[co-author: Cecilia Canova]
As also discussed in our latest bite, we are all eagerly waiting for the imminent official publication of the new draft regulation on AI, which is expected to further define the European Commission approach on the AI technologies.
In order to provide further background and better understand the forthcoming EU Commission draft regulation, we recap below the latest and most significant official positions held by the European Parliament. Indeed, the European Parliament has been extremely productive (and proactive) during the last months: on October 20, 2020 it published the so-called “October Framework on AI”, including among others three reports aimed at addressing how the European Union can regulate AI technologies while promoting innovation, ethical standards and trust, in addition to other resolutions addressing artificial intelligence in criminal matters and in education, culture and the audiovisual sector.
Here is the summary of the three reports.
The European Parliament resolution (and regulation proposal) on “ethical aspects of artificial intelligence, robotics and related technologies” opens the mentioned October Framework on AI.
Considering the potential and the influence that AI, robotics and related technologies have (and may have) within the European Union, both for businesses and citizens, the European Parliament highlights that a human-centric AI should be adopted in order to fully respect human dignity, autonomy and self-determination of the individual. In order to ensure that technologies are used to serve people and not replace or decide for them, as well as to achieve a level-playing field to prevent fragmentation of the internal market, a risk-based approach should be followed, ensuring transparency and accountability.
Moreover, the European Parliament underlines that AI technologies should be designed to eliminate biases and discrimination also among consumers, increase social responsibility and contribute to the achievement of sustainable development (balancing economic, environmental and data-protection perspectives): indeed, a good AI (and data) governance can maintain the balance between safeguarding the rights of citizens and fostering technological development.
Finally, the European Parliament proposes that each Member State should appoint a national supervisory authority responsible for ensuring, assessing and monitoring compliance with the legal obligations and the ethical principles set by the regulations: such authorities will ease the coordination at the Union level, which will ultimately be fundamental to achieve an effective international cooperation also beyond the Union borders.
Who should be deemed liable for AI actions? Which liability rules should be applied? While trying to answer to these questions, in the resolution (and regulation proposal) on the “civil liability regime for artificial intelligence”, the European Parliament calls the European Commission to bridge the existing legal gap when it comes to the liability of the deployers and users of AI-based systems and of AI technologies in general.
Indeed, the complexity, opacity, the capacity of being modified through continuous updates, as well as the capacity for self-learning and the multitude of actors involved constitutes a striking challenge to the effectiveness of any European Union and national liability regime.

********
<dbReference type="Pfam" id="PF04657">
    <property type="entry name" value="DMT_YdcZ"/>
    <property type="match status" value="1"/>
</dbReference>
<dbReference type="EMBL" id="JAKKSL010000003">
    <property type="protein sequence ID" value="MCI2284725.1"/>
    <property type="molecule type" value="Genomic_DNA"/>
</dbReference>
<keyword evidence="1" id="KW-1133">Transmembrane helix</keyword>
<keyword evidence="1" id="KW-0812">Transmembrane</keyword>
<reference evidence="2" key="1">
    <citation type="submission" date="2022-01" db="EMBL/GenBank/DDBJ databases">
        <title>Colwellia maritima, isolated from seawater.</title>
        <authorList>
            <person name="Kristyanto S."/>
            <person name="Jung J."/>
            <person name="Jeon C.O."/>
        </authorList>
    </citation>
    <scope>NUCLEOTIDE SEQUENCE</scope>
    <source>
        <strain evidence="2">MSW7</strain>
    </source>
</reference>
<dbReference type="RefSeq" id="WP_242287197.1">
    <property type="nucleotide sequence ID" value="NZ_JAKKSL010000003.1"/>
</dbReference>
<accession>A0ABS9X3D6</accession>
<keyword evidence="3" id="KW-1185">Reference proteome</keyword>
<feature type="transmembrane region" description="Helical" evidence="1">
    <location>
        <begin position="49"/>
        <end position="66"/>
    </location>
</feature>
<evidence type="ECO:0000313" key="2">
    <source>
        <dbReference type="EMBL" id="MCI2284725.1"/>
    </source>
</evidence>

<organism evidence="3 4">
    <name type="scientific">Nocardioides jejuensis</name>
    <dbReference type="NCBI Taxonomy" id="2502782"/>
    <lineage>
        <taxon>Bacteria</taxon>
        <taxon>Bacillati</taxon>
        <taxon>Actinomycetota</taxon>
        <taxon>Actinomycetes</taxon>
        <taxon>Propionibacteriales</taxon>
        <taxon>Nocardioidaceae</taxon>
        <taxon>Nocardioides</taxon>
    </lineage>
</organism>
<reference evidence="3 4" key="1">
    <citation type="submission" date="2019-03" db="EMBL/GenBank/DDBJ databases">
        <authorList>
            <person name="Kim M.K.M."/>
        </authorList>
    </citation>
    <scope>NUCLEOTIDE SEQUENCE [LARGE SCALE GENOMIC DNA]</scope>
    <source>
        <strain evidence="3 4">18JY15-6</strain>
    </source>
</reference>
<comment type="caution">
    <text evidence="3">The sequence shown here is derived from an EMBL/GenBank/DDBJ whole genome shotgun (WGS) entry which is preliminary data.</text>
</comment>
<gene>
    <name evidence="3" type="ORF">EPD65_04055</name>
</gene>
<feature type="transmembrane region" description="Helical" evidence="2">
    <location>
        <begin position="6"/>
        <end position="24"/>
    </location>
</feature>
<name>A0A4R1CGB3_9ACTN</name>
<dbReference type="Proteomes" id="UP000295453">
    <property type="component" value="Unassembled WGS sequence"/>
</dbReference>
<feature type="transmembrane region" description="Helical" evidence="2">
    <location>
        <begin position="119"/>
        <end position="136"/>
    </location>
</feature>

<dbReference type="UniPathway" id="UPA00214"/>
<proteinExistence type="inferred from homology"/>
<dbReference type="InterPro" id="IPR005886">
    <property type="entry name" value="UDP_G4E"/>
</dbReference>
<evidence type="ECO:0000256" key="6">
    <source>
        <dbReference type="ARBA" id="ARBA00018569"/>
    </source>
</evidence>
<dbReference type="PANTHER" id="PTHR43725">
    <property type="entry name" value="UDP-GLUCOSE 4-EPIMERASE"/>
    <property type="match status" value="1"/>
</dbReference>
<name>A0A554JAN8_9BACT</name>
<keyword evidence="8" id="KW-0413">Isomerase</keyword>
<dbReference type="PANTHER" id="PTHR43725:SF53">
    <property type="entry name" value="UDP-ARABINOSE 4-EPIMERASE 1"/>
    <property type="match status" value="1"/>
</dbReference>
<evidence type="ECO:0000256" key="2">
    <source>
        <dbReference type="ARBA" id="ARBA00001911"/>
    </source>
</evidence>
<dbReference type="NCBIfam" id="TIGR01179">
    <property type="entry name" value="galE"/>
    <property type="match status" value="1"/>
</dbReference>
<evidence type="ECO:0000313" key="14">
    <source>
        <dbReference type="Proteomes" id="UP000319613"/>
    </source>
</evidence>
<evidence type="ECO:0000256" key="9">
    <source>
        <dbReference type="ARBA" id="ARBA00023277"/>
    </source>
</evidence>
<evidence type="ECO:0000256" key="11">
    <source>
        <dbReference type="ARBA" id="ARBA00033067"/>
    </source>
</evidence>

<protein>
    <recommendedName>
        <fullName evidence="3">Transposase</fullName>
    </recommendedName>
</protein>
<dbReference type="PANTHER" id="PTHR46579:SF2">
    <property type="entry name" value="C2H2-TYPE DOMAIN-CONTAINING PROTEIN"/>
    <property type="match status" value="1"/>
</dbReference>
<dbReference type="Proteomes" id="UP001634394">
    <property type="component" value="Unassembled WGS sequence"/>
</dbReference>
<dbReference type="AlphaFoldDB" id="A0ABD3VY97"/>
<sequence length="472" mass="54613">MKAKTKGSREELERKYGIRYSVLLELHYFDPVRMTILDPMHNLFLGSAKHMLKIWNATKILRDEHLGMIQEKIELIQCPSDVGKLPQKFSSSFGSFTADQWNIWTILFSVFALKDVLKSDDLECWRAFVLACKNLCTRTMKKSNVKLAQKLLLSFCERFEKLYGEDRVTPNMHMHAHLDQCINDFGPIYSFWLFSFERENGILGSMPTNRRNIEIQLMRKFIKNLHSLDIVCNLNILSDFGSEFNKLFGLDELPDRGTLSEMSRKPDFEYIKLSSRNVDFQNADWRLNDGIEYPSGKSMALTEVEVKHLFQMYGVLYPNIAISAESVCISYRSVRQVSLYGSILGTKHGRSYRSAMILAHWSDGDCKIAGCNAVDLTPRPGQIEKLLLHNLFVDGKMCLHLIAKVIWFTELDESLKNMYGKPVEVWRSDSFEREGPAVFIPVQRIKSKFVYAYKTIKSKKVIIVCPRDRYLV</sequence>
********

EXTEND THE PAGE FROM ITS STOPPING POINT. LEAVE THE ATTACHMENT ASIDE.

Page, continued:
Furthermore, considering the liability of the operator (be it a backend operator or a frontend operator), the European Parliament believes that that liability rules should cover all operations of AI-systems, regardless of where the operation takes place and of its physical or virtual nature. The type of AI-system remains a key factor: following the distinction already proposed by the European Commission, the European Parliament provides for a strict liability regime for the so-called high-risk AI systems, recommending the European Commission to exhaustively list and regularly update all high-risk AI-systems. On the other hand, operators of non high-risk systems should be subject to a fault-based liability regime.
Finally, the European Parliament considers liability insurance as one of the key factors that defines the success of new technologies, products and services and highlights that publicly funded compensation mechanisms are not an appropriate answer to the rise of AI.
The third parliamentary resolution completing the October Framework on AI provides guidance on “intellectual property rights for the development of artificial intelligence technologies”.
The European Parliament highlights that patent law should be reviewed / re-examined in light of the development of AI (see here our bite on AI and IP protection): indeed, even though algorithms, mathematical methods and computer programs are not patentable as such, they may form part of a technical invention that can be patented and all the economic operators, among which European start-ups, should be aware of this opportunity.
Besides patent law, all intellectual property rights should be assessed: by way of example, with regards to copyright law, the notion of originality could represent an obstacle to the protection of AI-generated creations and the notion of “creative work” should be reconsidered.
Lastly, the European Parliament considers essential to boost the sharing of data generated in the European Union in order to stimulate innovations in the AI field.